Meningitis Treatment

  • Treatment

    Contact your doctor immediately if you suspect that you or someone you know may have meningitis. If you or a family member, especially a child or older adult, experience any of the symptoms of meningitis, seek medical care immediately. If left untreated, bacterial meningitis can be fatal, or can cause severe disabilities.

    Upon admittance to the hospital, if bacterial meningitis is suspected, you will be treated with intravenous antibiotics as quickly as possible. Diagnostic tests will be performed in order to determine the exact bacterial species responsible so that a specific drug regimen can be developed.

    If meningitis is confirmed, hospitalization will be required, and may last for several weeks until the infection is entirely cleared from the body.

    In addition to antibiotics, intravenous medications for fever, pain, and inflammation may be given. Treatment for shock and seizures may also be needed. Fluids will be given to prevent dehydration.

    Treatment for viral meningitis can be done at home. Viral meningitis generally does not require hospitalization, and can be treated at home. Treatment includes bed rest, fluids, and medications to help reduce fever and alleviate pain.

    Your doctor is the best source of information on the drug treatment choices available to you.

    Family members and others in close contact with the infected person should be monitored by a doctor. If you are in close contact with someone with bacterial meningitis, especially if it is due to Neisseria meningitides, you should be closely monitored by a doctor, as your risk of becoming infected is 500 times that of the general population.Your doctor may give you antibiotics to help prevent you from contracting bacterial meningitis.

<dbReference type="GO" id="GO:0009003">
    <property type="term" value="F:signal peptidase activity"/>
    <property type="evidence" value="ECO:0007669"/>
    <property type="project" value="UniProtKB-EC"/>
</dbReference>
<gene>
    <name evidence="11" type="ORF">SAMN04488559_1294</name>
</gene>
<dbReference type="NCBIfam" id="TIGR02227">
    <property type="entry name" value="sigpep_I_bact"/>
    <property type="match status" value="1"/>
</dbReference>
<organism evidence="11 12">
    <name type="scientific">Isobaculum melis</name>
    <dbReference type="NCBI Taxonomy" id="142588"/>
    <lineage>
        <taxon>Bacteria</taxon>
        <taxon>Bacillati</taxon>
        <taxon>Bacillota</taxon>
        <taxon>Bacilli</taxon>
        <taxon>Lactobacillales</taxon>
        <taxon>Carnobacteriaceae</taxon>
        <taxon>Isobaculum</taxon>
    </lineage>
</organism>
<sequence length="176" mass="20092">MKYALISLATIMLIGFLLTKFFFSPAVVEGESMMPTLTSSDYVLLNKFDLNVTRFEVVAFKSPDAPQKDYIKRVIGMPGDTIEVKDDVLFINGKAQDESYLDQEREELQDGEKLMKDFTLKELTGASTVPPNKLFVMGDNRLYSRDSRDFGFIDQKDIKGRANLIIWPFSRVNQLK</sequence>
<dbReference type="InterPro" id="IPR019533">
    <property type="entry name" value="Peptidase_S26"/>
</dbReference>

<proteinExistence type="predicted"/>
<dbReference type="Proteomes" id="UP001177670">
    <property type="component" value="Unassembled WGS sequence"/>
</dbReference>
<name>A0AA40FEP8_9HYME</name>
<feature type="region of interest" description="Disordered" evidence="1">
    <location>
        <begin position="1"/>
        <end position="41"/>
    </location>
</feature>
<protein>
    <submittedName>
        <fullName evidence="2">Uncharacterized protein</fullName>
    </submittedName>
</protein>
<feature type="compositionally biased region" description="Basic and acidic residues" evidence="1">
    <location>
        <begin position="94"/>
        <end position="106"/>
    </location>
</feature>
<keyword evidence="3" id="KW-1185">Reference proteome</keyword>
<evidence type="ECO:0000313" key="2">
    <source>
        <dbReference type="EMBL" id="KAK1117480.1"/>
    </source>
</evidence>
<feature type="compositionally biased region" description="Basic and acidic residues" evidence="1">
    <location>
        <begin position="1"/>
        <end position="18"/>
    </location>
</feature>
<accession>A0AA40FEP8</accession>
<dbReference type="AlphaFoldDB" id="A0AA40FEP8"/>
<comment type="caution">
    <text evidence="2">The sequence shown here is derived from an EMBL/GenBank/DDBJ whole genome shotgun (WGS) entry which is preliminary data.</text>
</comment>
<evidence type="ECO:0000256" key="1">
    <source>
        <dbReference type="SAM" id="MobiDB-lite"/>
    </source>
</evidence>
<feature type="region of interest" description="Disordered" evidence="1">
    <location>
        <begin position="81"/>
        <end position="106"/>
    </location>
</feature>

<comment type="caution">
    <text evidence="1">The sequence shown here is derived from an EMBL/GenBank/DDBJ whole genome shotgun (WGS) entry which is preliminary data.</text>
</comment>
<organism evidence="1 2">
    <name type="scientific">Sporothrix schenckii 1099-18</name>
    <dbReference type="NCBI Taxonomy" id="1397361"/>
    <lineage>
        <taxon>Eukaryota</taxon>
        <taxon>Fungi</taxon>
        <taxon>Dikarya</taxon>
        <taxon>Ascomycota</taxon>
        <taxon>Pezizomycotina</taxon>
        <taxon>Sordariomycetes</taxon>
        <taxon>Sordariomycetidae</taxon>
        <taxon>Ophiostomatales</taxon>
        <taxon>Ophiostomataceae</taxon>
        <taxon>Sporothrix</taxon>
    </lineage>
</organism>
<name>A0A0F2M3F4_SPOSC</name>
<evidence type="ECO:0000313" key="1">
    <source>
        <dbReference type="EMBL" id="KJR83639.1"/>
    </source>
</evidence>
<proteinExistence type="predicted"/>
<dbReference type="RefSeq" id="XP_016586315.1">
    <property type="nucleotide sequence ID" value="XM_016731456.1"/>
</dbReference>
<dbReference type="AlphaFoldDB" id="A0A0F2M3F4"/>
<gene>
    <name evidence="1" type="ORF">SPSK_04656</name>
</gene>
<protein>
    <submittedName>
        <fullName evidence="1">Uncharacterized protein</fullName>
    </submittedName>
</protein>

With prompt and appropriate treatment, most patients recover from meningitis. If treatment begins promptly, most patients will recover from bacterial meningitis. Drug treatment can last from 7 days to 3 weeks or longer, depending on the severity of the infection.

    Bacterial meningitis can be fatal if not treated. Increased mortality is linked to advanced age (older than 60 years of age), onset of seizures during the first 24 hours, and coma. Patients who delay treatment may experience severe disabilities such as deafness, blindness, and/or mental deterioration.

    Children who have had bacterial meningitis may experience problems later in life, such as mild deafness, cognitive defects, and emotional problems.

    Viral meningitis does not result in permanent damage, and improvement occurs within a few days to weeks.

    You should continue to see your doctor until your infection clears. Some patients, especially children, may experience complications and prolonged disease. Therefore, you should continue to see your doctor until the infection resolves. Repeat lumbar punctures are not necessary unless your condition does not improve.

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